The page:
MORE than £1,800 has been raised to support a ward at a cancer treatment centre in a Denbighshire hospital, in memory of a late Kinmel Bay resident.

Carol Bennett died suddenly but peacefully on December 30, 2021, following a short but courageous battle with acute myeloid leukaemia, a rare form of cancer.

Carol died in the Enfys Ward of North Wales Cancer Treatment Centre at Ysbyty Glan Clwyd, which is where the money will be donated to, following five weeks of treatment.

She is survived by her husband of 40 years, Jeff, her three sons, Kevin, Mike and Andi, and her two grandchildren.

The JustGiving page has so far raised £1,840 for the ward, while her granddaughter Holly has raised a further £633 for the charity Leukaemia UK.

Andi described his mum as a “home carer” who “looked after all of us”, in particular her husband Jeff when he had health issues in the past, and her parents before they passed away.

Andi, who set up the JustGiving page to support the Enfys Ward, said she was an “absolutely amazing” mum.

He added: “Everybody who came into contact with her, it wouldn’t matter who they were, she’d strike up a conversation with them and end up becoming friends with them. She was such a friendly person.

“She’d always remember everybody’s birthday; I think she probably kept Royal Mail in business with the amount of cards she’d send!

“She was very well-loved in the local area; she used to go into ASDA every day for about the last 32 years.”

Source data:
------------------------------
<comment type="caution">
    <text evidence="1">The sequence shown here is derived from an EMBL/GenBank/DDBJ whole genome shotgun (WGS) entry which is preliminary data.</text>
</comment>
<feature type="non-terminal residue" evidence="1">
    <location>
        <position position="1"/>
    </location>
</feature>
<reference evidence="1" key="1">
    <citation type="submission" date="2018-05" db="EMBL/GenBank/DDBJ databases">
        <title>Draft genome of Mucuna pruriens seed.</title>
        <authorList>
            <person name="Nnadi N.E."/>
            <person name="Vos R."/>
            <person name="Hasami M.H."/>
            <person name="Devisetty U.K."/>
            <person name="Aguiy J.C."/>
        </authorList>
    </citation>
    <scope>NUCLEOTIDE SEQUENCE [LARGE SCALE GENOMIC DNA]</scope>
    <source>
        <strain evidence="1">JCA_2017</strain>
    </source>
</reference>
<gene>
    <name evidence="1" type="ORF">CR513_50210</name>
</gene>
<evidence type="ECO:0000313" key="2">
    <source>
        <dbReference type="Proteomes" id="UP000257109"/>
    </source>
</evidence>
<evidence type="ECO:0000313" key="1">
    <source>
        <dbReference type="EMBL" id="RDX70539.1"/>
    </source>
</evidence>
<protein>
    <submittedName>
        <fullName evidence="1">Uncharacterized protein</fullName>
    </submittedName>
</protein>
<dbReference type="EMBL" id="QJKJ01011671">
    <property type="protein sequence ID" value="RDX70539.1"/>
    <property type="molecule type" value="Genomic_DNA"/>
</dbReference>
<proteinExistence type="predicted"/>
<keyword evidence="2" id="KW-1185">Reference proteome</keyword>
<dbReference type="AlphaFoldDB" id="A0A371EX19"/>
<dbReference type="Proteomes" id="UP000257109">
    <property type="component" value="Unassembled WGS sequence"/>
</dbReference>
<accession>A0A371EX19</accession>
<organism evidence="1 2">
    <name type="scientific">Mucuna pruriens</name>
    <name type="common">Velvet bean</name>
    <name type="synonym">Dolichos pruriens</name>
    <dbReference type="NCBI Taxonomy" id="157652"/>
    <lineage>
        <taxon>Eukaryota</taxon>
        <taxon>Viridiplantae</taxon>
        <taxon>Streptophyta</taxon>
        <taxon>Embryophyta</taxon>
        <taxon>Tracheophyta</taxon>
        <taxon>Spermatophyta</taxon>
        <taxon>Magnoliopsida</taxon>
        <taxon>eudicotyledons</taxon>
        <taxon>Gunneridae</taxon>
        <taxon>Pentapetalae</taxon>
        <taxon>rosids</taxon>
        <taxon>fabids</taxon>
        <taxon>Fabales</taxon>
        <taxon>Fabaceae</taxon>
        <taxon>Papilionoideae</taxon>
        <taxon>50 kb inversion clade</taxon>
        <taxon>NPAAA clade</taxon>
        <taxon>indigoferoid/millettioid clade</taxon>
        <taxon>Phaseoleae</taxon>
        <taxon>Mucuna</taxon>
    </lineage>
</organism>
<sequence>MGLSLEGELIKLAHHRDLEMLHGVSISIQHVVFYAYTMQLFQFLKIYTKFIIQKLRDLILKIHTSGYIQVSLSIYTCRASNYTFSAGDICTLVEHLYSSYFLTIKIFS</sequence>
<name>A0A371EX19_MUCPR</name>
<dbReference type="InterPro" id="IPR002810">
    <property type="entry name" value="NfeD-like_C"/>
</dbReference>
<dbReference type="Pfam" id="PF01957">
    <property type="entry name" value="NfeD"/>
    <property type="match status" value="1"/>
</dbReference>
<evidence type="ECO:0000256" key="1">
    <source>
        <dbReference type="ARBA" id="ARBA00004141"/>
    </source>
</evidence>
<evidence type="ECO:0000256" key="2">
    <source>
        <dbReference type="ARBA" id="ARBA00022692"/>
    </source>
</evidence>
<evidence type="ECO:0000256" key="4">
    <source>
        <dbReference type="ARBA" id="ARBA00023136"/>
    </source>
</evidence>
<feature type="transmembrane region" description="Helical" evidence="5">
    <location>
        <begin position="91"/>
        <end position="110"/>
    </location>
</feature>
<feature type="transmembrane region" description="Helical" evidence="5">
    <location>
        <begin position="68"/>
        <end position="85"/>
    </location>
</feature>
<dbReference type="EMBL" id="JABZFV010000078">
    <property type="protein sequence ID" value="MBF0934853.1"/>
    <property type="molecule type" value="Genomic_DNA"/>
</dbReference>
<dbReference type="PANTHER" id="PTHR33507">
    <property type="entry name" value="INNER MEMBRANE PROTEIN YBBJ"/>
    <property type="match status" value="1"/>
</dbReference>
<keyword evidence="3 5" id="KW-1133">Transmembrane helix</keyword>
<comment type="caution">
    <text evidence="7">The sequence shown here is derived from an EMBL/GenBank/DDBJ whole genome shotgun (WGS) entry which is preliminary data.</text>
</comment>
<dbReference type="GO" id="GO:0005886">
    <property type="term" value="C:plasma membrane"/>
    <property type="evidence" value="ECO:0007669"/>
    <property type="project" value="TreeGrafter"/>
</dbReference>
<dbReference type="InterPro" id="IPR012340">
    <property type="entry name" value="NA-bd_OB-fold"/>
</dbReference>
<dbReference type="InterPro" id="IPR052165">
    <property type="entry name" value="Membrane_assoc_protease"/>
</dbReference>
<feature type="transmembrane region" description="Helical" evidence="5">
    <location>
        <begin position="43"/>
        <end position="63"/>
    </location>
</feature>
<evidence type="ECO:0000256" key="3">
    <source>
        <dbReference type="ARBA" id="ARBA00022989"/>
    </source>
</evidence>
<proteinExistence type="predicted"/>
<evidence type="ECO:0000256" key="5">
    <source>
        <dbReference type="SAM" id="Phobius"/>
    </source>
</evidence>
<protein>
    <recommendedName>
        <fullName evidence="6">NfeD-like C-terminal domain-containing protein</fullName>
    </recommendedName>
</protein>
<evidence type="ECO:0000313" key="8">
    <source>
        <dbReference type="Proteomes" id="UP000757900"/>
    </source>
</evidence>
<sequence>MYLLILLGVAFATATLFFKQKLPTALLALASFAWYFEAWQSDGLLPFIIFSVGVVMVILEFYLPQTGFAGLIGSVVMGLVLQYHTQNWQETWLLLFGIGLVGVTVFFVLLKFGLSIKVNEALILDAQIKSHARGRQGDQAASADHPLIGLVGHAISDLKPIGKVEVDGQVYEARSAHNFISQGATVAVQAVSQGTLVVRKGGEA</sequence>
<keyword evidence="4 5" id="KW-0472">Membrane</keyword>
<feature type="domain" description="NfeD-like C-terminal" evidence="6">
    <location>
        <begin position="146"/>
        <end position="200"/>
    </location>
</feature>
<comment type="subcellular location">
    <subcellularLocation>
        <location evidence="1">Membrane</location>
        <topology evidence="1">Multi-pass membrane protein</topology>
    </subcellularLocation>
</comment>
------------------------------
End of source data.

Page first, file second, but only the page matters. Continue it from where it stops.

Andi also nominated one of the nurses who looked after his mother, Pam Cerefice of Rhyl, for a Pride of Britain award.

This came after the family felt that she went above and beyond to care for Carol and countless other patients, especially during Christmas, when she bought them all presents out of money from her own pocket.

Andi added: “The care at the Enfys Ward was absolutely amazing.

“Because of COVID and other restrictions, once she got taken into the ward, we weren’t allowed to visit her at all, so the only day we got to see her was on Christmas Day for one hour, and that was amazing.

“The ward facilitated that; they didn’t have to do what they did. Other than that, there was a five-week period when we weren’t allowed to see her.

“That was one of the hardest things, because everybody on that ward is very vulnerable.

“If she’d have been somewhere else, and in not as nice an environment, I think we’d have been beside ourselves, but every day the nurses made it possible for us to speak to her.

“They’d take a phone to her; they couldn’t have done more. They were so reassuring and caring.”

If you would like to donate to Enfys Ward in Carol's memory, please visit: